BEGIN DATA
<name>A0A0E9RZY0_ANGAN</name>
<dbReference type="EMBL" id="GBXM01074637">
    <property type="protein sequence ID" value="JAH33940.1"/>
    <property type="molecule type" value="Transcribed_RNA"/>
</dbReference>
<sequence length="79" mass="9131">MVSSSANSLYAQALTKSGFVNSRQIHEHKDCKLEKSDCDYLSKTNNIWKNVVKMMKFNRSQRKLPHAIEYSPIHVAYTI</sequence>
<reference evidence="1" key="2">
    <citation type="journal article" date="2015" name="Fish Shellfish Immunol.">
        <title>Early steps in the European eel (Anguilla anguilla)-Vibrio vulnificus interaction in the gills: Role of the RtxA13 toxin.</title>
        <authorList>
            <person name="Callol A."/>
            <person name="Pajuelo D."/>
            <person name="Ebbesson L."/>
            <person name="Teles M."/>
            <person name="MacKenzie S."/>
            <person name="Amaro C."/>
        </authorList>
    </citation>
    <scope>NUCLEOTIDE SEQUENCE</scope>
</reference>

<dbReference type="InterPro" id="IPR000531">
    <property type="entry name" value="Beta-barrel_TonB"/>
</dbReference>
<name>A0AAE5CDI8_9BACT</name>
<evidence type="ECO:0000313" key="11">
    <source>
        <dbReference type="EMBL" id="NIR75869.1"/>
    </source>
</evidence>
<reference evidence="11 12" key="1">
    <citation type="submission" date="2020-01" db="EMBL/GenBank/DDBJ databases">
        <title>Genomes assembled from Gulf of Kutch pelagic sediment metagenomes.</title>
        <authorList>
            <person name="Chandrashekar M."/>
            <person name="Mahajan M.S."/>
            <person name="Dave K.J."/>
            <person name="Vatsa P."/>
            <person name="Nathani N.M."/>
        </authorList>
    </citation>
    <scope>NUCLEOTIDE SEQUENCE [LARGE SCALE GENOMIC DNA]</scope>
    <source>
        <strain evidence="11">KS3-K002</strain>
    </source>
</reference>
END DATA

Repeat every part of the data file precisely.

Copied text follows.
<name>A0A0E9RZY0_ANGAN</name>
<dbReference type="EMBL" id="GBXM01074637">
    <property type="protein sequence ID" value="JAH33940.1"/>
    <property type="molecule type" value="Transcribed_RNA"/>
</dbReference>
<sequence length="79" mass="9131">MVSSSANSLYAQALTKSGFVNSRQIHEHKDCKLEKSDCDYLSKTNNIWKNVVKMMKFNRSQRKLPHAIEYSPIHVAYTI</sequence>
<reference evidence="1" key="2">
    <citation type="journal article" date="2015" name="Fish Shellfish Immunol.">
        <title>Early steps in the European eel (Anguilla anguilla)-Vibrio vulnificus interaction in the gills: Role of the RtxA13 toxin.</title>
        <authorList>
            <person name="Callol A."/>
            <person name="Pajuelo D."/>
            <person name="Ebbesson L."/>
            <person name="Teles M."/>
            <person name="MacKenzie S."/>
            <person name="Amaro C."/>
        </authorList>
    </citation>
    <scope>NUCLEOTIDE SEQUENCE</scope>
</reference>

<dbReference type="InterPro" id="IPR000531">
    <property type="entry name" value="Beta-barrel_TonB"/>
</dbReference>
<name>A0AAE5CDI8_9BACT</name>
<evidence type="ECO:0000313" key="11">
    <source>
        <dbReference type="EMBL" id="NIR75869.1"/>
    </source>
</evidence>
<reference evidence="11 12" key="1">
    <citation type="submission" date="2020-01" db="EMBL/GenBank/DDBJ databases">
        <title>Genomes assembled from Gulf of Kutch pelagic sediment metagenomes.</title>
        <authorList>
            <person name="Chandrashekar M."/>
            <person name="Mahajan M.S."/>
            <person name="Dave K.J."/>
            <person name="Vatsa P."/>
            <person name="Nathani N.M."/>
        </authorList>
    </citation>
    <scope>NUCLEOTIDE SEQUENCE [LARGE SCALE GENOMIC DNA]</scope>
    <source>
        <strain evidence="11">KS3-K002</strain>
    </source>
</reference>